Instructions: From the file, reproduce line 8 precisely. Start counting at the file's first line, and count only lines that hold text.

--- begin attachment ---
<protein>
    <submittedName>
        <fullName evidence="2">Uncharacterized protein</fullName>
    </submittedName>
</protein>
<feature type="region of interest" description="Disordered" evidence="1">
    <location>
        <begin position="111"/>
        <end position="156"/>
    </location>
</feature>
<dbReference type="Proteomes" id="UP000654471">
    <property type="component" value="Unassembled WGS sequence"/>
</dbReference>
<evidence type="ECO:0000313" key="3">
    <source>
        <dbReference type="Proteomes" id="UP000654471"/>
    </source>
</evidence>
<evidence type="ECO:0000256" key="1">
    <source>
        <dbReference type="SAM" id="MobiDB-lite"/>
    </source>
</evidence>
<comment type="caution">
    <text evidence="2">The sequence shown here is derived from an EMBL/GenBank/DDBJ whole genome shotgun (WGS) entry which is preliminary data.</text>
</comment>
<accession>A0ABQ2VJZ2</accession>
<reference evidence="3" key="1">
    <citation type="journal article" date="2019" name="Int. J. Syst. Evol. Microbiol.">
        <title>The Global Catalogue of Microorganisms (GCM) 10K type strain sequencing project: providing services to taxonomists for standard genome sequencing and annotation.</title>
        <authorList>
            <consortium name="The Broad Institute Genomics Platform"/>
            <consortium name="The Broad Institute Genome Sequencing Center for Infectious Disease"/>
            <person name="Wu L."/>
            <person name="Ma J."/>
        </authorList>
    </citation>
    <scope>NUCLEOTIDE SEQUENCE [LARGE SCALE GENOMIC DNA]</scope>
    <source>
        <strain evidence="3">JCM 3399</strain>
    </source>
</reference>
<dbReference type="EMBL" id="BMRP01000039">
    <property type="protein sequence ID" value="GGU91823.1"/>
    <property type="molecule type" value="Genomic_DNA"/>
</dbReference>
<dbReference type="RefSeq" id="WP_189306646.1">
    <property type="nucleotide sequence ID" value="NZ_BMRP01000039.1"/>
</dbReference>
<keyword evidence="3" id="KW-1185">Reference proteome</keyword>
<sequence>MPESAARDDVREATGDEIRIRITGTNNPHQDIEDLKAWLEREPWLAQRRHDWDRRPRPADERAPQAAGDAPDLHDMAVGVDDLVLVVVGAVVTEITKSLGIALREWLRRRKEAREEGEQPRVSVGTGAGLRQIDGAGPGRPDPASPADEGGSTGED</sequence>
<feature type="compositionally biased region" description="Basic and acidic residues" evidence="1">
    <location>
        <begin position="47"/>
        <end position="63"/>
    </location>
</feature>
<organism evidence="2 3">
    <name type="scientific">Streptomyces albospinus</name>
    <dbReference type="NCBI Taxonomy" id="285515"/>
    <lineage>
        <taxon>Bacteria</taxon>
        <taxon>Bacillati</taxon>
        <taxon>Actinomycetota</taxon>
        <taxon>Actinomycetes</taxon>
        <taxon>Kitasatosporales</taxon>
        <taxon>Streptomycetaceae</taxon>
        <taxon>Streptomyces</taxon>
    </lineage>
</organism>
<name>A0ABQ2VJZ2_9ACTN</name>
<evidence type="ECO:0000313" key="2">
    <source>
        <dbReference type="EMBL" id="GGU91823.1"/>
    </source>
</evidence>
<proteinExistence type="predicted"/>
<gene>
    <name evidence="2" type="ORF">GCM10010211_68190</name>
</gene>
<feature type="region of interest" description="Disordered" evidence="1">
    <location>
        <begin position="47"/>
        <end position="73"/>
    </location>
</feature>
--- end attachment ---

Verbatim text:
        <begin position="111"/>